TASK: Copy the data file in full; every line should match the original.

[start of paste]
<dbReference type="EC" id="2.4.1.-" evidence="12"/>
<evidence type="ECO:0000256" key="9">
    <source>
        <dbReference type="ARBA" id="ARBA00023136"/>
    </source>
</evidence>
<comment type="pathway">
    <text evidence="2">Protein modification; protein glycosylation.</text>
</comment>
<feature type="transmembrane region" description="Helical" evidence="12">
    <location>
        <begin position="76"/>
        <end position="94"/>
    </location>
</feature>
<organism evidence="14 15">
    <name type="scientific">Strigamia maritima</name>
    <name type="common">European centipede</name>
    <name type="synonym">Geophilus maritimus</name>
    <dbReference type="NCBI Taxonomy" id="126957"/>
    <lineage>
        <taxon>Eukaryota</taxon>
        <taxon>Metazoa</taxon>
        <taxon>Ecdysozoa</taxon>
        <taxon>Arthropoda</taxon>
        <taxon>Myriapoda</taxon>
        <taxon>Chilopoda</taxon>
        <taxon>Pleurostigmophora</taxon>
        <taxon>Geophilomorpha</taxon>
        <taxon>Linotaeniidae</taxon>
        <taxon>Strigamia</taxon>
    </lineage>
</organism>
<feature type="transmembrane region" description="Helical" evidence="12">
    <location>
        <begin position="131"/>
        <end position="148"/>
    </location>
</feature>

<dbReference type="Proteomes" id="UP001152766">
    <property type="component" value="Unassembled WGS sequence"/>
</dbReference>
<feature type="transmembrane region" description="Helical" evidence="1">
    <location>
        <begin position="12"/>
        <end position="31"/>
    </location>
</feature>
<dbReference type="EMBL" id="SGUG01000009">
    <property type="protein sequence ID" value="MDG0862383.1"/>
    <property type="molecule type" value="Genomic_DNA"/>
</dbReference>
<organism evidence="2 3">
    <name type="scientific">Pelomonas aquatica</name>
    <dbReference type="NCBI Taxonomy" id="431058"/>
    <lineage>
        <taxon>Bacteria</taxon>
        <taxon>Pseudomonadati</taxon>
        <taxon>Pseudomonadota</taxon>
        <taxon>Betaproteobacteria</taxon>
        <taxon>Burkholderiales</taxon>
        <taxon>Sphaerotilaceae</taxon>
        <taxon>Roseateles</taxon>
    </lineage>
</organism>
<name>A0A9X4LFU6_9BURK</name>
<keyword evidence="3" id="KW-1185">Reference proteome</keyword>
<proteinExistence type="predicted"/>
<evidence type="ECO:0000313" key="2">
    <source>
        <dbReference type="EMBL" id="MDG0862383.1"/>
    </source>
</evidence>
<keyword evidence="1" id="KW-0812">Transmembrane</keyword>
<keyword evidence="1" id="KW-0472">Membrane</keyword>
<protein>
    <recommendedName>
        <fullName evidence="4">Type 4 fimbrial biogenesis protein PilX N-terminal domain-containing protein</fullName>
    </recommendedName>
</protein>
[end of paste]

<dbReference type="EC" id="2.4.1.-" evidence="12"/>
<evidence type="ECO:0000256" key="9">
    <source>
        <dbReference type="ARBA" id="ARBA00023136"/>
    </source>
</evidence>
<comment type="pathway">
    <text evidence="2">Protein modification; protein glycosylation.</text>
</comment>
<feature type="transmembrane region" description="Helical" evidence="12">
    <location>
        <begin position="76"/>
        <end position="94"/>
    </location>
</feature>
<organism evidence="14 15">
    <name type="scientific">Strigamia maritima</name>
    <name type="common">European centipede</name>
    <name type="synonym">Geophilus maritimus</name>
    <dbReference type="NCBI Taxonomy" id="126957"/>
    <lineage>
        <taxon>Eukaryota</taxon>
        <taxon>Metazoa</taxon>
        <taxon>Ecdysozoa</taxon>
        <taxon>Arthropoda</taxon>
        <taxon>Myriapoda</taxon>
        <taxon>Chilopoda</taxon>
        <taxon>Pleurostigmophora</taxon>
        <taxon>Geophilomorpha</taxon>
        <taxon>Linotaeniidae</taxon>
        <taxon>Strigamia</taxon>
    </lineage>
</organism>
<feature type="transmembrane region" description="Helical" evidence="12">
    <location>
        <begin position="131"/>
        <end position="148"/>
    </location>
</feature>

<dbReference type="Proteomes" id="UP001152766">
    <property type="component" value="Unassembled WGS sequence"/>
</dbReference>
<feature type="transmembrane region" description="Helical" evidence="1">
    <location>
        <begin position="12"/>
        <end position="31"/>
    </location>
</feature>
<dbReference type="EMBL" id="SGUG01000009">
    <property type="protein sequence ID" value="MDG0862383.1"/>
    <property type="molecule type" value="Genomic_DNA"/>
</dbReference>
<organism evidence="2 3">
    <name type="scientific">Pelomonas aquatica</name>
    <dbReference type="NCBI Taxonomy" id="431058"/>
    <lineage>
        <taxon>Bacteria</taxon>
        <taxon>Pseudomonadati</taxon>
        <taxon>Pseudomonadota</taxon>
        <taxon>Betaproteobacteria</taxon>
        <taxon>Burkholderiales</taxon>
        <taxon>Sphaerotilaceae</taxon>
        <taxon>Roseateles</taxon>
    </lineage>
</organism>
<name>A0A9X4LFU6_9BURK</name>
<keyword evidence="3" id="KW-1185">Reference proteome</keyword>
<proteinExistence type="predicted"/>
<evidence type="ECO:0000313" key="2">
    <source>
        <dbReference type="EMBL" id="MDG0862383.1"/>
    </source>
</evidence>
<keyword evidence="1" id="KW-0812">Transmembrane</keyword>
<keyword evidence="1" id="KW-0472">Membrane</keyword>
<protein>
    <recommendedName>
        <fullName evidence="4">Type 4 fimbrial biogenesis protein PilX N-terminal domain-containing protein</fullName>
    </recommendedName>
</protein>